Moral, "Gotta play by the rules." (I continue to struggle with that.)
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  13. Bootboy

    Bootboy Atwood Gear

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    Second guy in line at the permit desk at 07:00 “I’d like 21 for the subway today”.

    He expected that since he was first in line he had first crack at the permits for the day. After putting palm through his own face, The ranger said he could apply for the lottery and hope to get a permit for 3 months out.
  14. GravityWins

    GravityWins

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    Letter to the editor: https://www.stgeorgeutah.com/news/a...ere-is-another-side-to-the-zion-subway-story/

    Letter to the Editor: Mocking or not, there is another side to the Zion Subway story
    Written by Letter to the Editor
    August 3, 2018

    [​IMG]
    Composite stock image, St. George News

    OPINION — I wanted to share a different opinion about The Subway hike from the article that was written this week.

    Read more: Zion National Park visitors rescued after mocking rangers, hiking The Subway unprepared

    I was also hiking The Subway Monday morning also with a group of six people. I have hiked the canyon many times over the years and was excited to take a new group of people to see this beautiful place. I called the back country station in Zion and got little help of the exact conditions in the canyon, I was worried about the flooding from a couple of weeks ago.

    We had a very hard time finding the trail to get us into the canyon

    We hit the trailhead at 7 a.m. and we were on our way. It was a beautiful morning. There were a few cairns (rocks that help point you in the right direction), but we had a very hard time finding the trail to get us into the canyon.

    My first point is that with this popular hike, Zion should have the trail marked better. Second, my group did have rope and plenty of supplies, but when we arrived at the place where the lady was hurt we too had to make the decision to jump over to the other side and do an easy climb down or do the more difficult rappel.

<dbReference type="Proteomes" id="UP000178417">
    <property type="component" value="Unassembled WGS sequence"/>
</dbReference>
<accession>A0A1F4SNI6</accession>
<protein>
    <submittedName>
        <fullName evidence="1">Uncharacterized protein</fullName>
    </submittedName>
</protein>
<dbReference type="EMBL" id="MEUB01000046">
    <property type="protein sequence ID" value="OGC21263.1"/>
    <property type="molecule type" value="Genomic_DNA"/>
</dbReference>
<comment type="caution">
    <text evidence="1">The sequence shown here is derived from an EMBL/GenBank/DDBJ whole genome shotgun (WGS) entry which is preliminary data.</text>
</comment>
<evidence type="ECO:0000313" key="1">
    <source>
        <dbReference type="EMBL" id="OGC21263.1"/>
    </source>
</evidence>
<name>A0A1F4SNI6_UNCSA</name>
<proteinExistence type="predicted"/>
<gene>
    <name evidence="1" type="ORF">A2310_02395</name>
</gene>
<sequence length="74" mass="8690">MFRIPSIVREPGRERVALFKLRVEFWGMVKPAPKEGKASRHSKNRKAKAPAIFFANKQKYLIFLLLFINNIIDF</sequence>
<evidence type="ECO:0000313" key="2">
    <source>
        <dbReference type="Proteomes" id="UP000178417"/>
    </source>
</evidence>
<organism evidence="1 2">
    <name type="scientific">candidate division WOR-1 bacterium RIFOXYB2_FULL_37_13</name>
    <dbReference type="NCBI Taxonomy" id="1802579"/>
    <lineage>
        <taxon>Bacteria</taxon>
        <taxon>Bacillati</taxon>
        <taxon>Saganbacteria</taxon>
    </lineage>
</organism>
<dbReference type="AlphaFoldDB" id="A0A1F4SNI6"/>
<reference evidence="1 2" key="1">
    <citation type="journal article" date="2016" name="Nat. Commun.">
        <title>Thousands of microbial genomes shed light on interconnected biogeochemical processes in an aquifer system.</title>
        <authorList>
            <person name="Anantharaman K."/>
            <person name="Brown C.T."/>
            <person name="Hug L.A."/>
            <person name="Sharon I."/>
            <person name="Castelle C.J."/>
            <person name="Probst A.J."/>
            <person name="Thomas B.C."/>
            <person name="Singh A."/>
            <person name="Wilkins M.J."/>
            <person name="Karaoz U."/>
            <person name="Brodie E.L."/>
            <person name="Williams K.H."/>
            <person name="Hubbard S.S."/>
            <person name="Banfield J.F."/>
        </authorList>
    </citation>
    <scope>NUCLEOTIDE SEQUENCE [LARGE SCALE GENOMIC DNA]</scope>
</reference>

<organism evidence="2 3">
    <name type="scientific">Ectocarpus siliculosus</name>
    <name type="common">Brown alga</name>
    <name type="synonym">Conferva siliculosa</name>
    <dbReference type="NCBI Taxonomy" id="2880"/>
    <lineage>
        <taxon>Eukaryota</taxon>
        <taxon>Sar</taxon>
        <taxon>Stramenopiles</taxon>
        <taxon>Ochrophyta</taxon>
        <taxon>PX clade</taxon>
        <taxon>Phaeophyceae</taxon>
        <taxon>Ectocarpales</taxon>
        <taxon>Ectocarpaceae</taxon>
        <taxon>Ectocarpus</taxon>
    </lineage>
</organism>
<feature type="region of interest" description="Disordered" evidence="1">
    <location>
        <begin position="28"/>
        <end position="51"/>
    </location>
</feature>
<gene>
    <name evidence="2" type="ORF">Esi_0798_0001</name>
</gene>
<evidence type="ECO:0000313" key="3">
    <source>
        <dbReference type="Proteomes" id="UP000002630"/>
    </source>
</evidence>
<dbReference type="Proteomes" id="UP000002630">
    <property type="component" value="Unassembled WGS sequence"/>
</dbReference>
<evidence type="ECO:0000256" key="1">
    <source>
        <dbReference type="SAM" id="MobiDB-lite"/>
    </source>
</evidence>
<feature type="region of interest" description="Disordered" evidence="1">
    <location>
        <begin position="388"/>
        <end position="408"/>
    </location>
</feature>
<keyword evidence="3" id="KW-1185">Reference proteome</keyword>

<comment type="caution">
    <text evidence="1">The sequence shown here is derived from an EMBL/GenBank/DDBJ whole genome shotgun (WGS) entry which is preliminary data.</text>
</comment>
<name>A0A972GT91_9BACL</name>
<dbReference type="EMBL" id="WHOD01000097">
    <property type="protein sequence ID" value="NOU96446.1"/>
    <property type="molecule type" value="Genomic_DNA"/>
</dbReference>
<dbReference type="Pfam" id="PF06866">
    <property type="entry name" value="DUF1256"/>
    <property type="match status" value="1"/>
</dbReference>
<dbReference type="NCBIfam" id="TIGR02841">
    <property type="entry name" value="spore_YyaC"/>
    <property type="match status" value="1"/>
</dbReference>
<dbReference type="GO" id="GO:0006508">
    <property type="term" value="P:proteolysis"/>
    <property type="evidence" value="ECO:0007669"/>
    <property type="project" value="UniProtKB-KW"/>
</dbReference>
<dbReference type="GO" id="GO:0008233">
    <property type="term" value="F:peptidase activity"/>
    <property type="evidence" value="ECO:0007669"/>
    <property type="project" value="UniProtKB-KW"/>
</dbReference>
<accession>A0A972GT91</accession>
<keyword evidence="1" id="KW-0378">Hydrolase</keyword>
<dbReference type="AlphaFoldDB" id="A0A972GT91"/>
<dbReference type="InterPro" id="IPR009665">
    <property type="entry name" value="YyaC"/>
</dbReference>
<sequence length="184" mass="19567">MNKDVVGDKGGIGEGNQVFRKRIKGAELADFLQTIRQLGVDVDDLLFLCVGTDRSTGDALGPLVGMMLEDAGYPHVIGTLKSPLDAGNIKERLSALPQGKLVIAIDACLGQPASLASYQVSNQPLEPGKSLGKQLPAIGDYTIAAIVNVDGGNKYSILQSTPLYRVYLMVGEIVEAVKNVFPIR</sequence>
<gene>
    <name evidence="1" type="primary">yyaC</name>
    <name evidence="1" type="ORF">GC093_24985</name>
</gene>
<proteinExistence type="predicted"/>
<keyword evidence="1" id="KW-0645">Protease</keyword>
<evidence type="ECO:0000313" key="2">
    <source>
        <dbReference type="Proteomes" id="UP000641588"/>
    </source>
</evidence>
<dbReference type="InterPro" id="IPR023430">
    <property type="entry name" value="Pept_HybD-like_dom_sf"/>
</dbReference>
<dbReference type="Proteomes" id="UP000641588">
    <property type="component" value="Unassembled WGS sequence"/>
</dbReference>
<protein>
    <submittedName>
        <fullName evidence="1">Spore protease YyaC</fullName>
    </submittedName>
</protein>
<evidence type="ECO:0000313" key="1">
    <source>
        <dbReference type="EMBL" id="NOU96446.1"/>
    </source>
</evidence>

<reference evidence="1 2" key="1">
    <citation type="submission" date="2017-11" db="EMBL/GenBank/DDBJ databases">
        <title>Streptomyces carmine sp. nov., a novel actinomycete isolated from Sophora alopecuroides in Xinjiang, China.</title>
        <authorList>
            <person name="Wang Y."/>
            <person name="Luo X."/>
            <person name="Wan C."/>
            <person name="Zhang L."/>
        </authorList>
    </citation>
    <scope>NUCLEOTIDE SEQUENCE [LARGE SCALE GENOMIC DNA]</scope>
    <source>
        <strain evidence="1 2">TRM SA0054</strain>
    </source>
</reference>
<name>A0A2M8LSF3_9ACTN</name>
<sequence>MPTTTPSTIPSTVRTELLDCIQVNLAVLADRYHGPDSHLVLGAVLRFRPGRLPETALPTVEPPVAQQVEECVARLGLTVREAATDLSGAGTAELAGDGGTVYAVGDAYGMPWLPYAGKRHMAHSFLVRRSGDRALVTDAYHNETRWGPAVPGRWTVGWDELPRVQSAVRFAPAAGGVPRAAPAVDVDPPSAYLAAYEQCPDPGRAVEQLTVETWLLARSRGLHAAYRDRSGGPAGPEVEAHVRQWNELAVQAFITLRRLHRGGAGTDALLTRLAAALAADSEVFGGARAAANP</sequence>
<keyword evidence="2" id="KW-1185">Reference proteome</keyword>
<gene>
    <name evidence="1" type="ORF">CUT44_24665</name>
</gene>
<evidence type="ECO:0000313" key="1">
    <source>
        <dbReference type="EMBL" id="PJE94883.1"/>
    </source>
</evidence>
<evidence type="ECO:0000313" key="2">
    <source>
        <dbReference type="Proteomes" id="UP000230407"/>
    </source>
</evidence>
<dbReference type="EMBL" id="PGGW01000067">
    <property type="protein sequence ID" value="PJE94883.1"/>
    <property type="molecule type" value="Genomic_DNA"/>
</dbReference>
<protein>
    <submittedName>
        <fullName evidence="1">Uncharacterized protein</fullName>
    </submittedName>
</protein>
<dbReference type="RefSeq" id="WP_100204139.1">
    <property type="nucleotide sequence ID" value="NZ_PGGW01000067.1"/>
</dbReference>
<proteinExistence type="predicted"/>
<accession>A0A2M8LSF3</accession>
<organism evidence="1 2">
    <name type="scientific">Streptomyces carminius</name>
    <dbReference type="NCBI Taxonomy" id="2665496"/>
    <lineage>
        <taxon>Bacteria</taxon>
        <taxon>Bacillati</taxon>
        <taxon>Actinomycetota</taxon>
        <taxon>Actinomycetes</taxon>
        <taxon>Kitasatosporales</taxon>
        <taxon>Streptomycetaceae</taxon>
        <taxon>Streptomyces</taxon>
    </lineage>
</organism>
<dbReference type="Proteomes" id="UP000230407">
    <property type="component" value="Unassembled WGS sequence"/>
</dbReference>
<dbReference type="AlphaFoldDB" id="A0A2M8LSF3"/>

We decided to jump to help one person in our group who was worried about the longer rappel.

    The ranger never did tell me about this section of the trail and that the log was gone

    Once again the ranger never did tell me about this section of the trail and that the log was gone that people have used for last 30 years. My purpose in this email is to let you know there is another side to the story. The trail is an absolute mess and hard to find, the park needs to make a few improvements to make this hike more safe. (Fix the spot where everyone jumps now).

    We never saw this other group that got hurt or lost, or we would have been glad to help them navigate the canyon.

    One last note: I was hiking The Subway about eight years ago and there was a decent trail to follow. There were some workers from the park that were blocking the old trails and forcing you to pick a new one. This made no sense to me if they were trying to keep this trail so pristine, all it did was make it harder to navigate and destroy the vegetation with trails going every which way.

    I think there needs to be some better input to make these trails better for everyone. Some people live right here and will never get the chance to see these places because you now have to draw a permit and the trails are a mess. So much for raising our fees to see the national parks.

    Submitted by MICHAEL WILLIAMS, Nephi, Utah.
  15. ratagonia

    ratagonia

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    Yikes.
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  16. Rick Demarest

    Rick Demarest

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    Not sure I'd title that letter "another side to the story". Maybe something along the lines of "There's way more incompetent people attempting the Subway than you could ever imagine".